If You Teach Elementary General Music,
Which Apps Could You Use to Enhance Your Music Class?
By Amy M. Burns
The past couple of years, this question is a very popular one with TI:ME members to social networks groups on Facebook, to hashtags on Twitter, to national conferences and to virtual conferences, like the recent Fun Music Company’s Virtual Music Education Conference 2013 (http://vmus2013.com/). I frequently read posts from elementary music educators who have acquired from one to four iPads for their classrooms, and even some with 1:1 iPad classrooms, who question how to go about utilizing iPads with their current curriculum. When this exact question was recently posed on the Music Teachers Facebook Group, an educator responded by telling her to look at my website (http://www.amymburns.com) and click on the iPads/iPods link at the top of the page. She responded that she had done that, but did not know what to do with the information. This is a very real problem because many educators are required to utilize new tools in their classroom, but they receive very little training on how to do that. When this occurs, the educators have to rely on any info they can acquire through speaking with other music educators, networking via social media, and researching on the Internet.
When you decide to enhance a unit in your music classroom with technology, you should be looking at the final outcome you want your students to achieve as opposed to the technology itself. As the 2012 TI:ME Teacher of the Year Barbara Freedman states, “Teach Music. The Technology Will Follow.” When it comes to apps, common misconceptions are that the app should be the center of the lesson (it should not) and that they are games and young students will think of them as some sort of gaming device. However, if students do perceive iPads that way, then that is acceptable because you can perceive them as teaching or assessment tools. Here are some of my students’ favorite apps and ways that I have been using them as teaching or assessment tools in my classroom:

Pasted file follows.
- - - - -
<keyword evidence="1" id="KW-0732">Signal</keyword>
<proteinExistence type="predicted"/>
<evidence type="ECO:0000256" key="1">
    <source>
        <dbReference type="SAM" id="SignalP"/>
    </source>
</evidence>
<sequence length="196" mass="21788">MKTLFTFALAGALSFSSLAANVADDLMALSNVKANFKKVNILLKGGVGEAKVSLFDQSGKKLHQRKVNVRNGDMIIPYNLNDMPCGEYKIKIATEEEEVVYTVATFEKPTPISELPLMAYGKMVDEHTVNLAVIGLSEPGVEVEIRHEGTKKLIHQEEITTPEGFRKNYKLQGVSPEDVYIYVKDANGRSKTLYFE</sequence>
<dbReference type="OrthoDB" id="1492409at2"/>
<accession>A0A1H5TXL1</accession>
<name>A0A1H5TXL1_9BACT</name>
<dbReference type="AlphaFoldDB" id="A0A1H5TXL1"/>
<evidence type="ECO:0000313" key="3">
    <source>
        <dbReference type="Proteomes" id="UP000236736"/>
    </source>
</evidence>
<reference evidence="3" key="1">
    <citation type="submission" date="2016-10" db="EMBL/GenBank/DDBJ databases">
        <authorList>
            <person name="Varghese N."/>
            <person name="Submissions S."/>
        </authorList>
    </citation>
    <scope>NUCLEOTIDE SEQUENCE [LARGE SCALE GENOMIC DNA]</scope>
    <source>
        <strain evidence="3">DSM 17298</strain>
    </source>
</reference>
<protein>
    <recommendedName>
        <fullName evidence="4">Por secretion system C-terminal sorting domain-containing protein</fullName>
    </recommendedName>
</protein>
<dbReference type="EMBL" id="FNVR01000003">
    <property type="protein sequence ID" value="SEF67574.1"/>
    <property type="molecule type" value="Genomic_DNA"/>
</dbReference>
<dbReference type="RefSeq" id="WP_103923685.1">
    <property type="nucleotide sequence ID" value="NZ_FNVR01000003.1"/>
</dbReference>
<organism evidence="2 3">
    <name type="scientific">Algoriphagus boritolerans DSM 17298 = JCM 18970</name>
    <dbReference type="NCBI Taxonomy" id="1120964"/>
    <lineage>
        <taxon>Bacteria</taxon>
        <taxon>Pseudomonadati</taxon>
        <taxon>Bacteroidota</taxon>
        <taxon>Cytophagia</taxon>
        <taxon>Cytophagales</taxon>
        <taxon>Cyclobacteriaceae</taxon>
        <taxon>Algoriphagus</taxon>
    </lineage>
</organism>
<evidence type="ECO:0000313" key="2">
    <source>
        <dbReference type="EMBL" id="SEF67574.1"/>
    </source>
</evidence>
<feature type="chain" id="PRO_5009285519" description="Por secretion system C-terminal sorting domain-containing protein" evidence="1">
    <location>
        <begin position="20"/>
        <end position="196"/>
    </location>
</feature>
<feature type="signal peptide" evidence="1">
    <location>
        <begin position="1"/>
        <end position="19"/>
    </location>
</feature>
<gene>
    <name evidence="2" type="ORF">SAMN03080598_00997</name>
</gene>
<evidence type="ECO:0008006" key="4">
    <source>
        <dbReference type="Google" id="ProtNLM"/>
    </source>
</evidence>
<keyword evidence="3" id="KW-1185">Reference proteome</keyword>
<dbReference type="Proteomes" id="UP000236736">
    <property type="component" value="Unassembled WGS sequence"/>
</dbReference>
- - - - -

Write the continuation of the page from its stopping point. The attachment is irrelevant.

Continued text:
Goal #1: Note Reading: There are apps out there that serve the sole purpose of quizzing students on note reading. Some of the ones that I have used are Flashnote Derby ($0.99 https://itunes.apple.com/us/app/flashnote-derby/id453126527?mt=8) and Note Squish ($0.99, https://itunes.apple.com/us/app/note-squish/id381536270?mt=8). In both apps, you can assess the students on specific notes and clefs that you preselect before the students have the iPads in their hands. I have four iPads in my classroom, so I set the students up in groups (I usually have one student who can assist the others with note reading) and watch them as they “play this cool music game.” With Note Squish, which looks and feels a lot like “Whack-A-Mole”, remind the students that they are not supposed to whack the mole with the note name above his head until they see the correct note name. If you have one iPad, use the Reflector App (http://www.airsquirrels.com/reflector/), which will wirelessly mirror your iPad screen to a projector screen (you need the $12.99 app, a projector, and a computer to do this). There are some latency issues with this solution, so if you have the money to spend, a $99 Apple TV might serve this purpose better, especially if you have one iPad in the classroom and you plan on utilizing that iPad often.